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SUVA, Fiji Islands (December 31, 2001 – Sun)---Counterfeit fish is basically economic fraud. So much so that if authorities fail to take swift actions or put safe legislations, these exported fish are set to destroy Fiji’s image overseas, something this country really cannot afford at this time.

In Fiji’s case the fish is tuna and the fraud is aimed at the lucrative niche sashimi markets in Europe, the United States and Japan. Tuna rakes in nearly F$ 70 million (US$ 30, 205,000) annually.

It is counterfeit in the sense that rejected or low-grade tuna is treated with poisonous carbon monoxide gas to enhance its color.

Not only will it affect Fiji’s reputation but also the physical health of those that will get to eat these "plastic fish." In the case of tuna loins the monetary value jumps by 100 percent once the color is enhanced, which fraudulently gives a fresh meat color.

This process is banned in most countries, including Australia and New Zealand, but there are underworld markets that are willing to entertain the procedure and sources have revealed that contacts have been made with overseas market.

Most fishing companies contacted knew of such a process but denied making moves towards setting up a factory. But closer investigations found a factory that is ready to market the "plastic fish."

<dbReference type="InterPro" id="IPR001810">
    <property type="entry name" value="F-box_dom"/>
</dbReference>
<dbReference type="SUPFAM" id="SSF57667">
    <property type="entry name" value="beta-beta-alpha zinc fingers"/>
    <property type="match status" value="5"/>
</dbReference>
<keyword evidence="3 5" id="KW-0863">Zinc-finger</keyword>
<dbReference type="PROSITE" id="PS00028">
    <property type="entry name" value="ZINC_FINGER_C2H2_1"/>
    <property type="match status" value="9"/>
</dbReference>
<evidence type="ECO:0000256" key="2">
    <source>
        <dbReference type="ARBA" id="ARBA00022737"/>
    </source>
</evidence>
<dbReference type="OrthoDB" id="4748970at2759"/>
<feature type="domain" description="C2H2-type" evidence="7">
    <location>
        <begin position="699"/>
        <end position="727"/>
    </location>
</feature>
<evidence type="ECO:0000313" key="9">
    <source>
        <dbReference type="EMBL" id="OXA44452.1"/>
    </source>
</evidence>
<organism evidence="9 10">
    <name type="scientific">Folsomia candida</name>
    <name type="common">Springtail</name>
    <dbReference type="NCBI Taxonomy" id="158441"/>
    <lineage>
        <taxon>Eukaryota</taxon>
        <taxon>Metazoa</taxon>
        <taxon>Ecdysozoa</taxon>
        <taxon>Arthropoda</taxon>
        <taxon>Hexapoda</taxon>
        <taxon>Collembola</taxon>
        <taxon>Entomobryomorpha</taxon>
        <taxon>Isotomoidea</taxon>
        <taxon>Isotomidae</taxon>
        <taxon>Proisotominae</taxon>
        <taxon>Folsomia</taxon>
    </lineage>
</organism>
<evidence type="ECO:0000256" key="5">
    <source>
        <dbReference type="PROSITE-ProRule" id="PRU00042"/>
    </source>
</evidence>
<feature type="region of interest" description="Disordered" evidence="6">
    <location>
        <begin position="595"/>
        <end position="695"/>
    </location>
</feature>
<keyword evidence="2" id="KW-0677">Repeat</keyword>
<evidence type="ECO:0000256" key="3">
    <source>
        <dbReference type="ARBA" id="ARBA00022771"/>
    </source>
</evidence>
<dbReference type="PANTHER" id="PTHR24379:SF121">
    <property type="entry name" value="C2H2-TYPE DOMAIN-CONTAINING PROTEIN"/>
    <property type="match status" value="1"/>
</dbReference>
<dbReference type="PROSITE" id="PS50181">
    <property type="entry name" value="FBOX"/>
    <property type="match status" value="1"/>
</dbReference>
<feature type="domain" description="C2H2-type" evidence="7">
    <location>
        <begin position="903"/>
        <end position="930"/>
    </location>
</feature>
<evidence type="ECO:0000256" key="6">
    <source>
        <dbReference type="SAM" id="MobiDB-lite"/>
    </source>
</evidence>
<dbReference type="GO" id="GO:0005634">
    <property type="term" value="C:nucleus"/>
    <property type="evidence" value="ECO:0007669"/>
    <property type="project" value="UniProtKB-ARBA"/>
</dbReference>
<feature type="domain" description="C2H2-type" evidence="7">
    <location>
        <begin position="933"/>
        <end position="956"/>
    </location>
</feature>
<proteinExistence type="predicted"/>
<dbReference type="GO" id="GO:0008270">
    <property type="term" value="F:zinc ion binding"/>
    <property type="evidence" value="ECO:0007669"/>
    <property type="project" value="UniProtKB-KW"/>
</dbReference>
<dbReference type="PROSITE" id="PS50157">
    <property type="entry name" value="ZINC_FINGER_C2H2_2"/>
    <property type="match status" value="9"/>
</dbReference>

A paper titled "Disclosure Information. Relating to Processes for Color Enhancement and Preservation of Fish" is now circulating among those in the fishing industries to gather support for "counterfeit fish."

The paper outlines that their "trade secret described herein relates to processes and apparatus for color enhancement and preservation of fish." The processes in the paper include "improving the color of tuna and other seafood irreversibly by exposure to 100 percent carbon monoxide."

With such recommendations and advise Fiji’s fragile tuna industry stands to lose its reputation in the world market as an exporter of high quality fish, if the carbon-monoxide treated fish is allowed to fraud its way into the world market, marked as "an export from Fiji."

The Ministry of Health’s food technologist, Waisale Delai, said that even though no specific mention of carbon monoxide is in any legislation "the Ministry will not allow the use of poisonous gas to preserve or treat any food."

Investigations carried out by the SUN for nearly two months have identified the location of the proposed factory, in an industrial zone outside Suva.

After weeks of unreturned phone calls and unanswered email we decided to drop into the office without an appointment.

To our disappointment we were told to wait since "the boss is on the phone." We sort of had a feeling that we were not welcome because this was the usual excuse given to us on the phone.

[Tomorrow: It Gets Messy: Poisonous Carbon Monoxide To Enhance Tuna Freshness]

For additional reports from the Fiji Sun, go to PACIFIC ISLANDS REPORT News/Information Links: Newspapers/Fiji Sun.

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